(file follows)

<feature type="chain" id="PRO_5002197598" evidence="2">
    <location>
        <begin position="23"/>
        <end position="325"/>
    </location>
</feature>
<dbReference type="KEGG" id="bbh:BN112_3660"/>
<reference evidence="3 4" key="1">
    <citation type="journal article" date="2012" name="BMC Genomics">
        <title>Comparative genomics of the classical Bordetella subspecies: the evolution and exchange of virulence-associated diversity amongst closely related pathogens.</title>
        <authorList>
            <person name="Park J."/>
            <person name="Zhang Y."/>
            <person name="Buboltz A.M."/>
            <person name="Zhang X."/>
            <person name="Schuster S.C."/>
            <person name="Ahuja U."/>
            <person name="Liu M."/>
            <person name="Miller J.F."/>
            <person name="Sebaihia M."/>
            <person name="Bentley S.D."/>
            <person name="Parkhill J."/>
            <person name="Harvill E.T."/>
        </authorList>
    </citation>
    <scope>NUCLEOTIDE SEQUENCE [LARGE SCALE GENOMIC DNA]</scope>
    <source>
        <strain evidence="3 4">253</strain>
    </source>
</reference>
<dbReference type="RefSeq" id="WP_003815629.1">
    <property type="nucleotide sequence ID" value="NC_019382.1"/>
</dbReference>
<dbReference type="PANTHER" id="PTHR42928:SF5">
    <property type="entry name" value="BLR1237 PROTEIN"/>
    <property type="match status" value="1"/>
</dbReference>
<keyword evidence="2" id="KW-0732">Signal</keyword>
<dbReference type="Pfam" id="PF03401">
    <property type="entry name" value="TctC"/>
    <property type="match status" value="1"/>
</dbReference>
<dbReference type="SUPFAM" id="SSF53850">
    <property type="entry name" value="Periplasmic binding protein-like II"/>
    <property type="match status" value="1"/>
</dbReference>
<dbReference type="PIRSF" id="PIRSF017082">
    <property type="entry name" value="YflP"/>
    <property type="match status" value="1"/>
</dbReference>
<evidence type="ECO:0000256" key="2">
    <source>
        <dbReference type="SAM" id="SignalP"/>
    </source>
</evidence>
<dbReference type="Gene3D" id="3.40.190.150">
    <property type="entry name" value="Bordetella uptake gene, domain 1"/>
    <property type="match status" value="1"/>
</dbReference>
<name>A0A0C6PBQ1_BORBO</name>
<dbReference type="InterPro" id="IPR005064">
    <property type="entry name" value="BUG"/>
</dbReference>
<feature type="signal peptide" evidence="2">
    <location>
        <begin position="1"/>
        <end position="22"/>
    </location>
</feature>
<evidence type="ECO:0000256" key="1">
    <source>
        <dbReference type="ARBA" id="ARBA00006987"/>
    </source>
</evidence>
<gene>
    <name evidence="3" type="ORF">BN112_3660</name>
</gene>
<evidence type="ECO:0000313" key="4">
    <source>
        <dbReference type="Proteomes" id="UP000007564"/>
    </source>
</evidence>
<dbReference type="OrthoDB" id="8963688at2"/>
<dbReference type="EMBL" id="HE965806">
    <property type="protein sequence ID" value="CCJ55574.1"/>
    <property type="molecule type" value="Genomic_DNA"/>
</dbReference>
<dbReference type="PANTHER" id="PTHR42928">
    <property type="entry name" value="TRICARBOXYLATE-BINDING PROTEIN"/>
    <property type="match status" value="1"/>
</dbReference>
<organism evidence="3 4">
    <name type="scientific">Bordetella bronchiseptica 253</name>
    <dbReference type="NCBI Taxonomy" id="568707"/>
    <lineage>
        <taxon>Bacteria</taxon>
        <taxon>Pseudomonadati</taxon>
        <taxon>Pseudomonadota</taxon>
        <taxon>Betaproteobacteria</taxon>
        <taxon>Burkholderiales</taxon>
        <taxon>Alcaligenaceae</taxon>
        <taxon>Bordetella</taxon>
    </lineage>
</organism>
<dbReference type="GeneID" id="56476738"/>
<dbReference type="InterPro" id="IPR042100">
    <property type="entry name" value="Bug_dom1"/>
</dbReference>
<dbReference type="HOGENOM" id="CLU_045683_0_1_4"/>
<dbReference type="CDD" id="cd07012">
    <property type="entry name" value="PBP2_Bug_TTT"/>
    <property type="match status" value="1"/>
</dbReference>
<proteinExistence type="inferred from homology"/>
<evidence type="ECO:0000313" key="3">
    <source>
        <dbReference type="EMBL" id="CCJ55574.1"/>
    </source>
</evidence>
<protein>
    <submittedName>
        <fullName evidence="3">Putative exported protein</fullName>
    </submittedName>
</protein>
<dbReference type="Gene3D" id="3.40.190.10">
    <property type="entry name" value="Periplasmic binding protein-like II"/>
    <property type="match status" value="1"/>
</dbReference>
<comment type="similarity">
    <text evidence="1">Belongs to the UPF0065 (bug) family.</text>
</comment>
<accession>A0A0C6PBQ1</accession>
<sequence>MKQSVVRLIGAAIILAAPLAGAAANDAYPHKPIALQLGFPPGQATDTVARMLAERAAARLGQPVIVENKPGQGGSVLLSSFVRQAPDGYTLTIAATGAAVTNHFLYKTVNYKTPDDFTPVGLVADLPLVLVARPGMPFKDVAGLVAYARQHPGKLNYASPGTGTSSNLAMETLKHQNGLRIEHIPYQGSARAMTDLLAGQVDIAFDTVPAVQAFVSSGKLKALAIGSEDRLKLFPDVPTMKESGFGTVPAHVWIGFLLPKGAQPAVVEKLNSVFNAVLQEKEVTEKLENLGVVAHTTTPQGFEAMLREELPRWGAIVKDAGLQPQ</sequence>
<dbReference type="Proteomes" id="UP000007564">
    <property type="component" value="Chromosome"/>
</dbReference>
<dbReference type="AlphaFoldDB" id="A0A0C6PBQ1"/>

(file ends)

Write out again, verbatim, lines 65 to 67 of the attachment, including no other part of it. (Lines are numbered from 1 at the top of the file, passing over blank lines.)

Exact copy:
    <location>
        <begin position="1"/>
        <end position="22"/>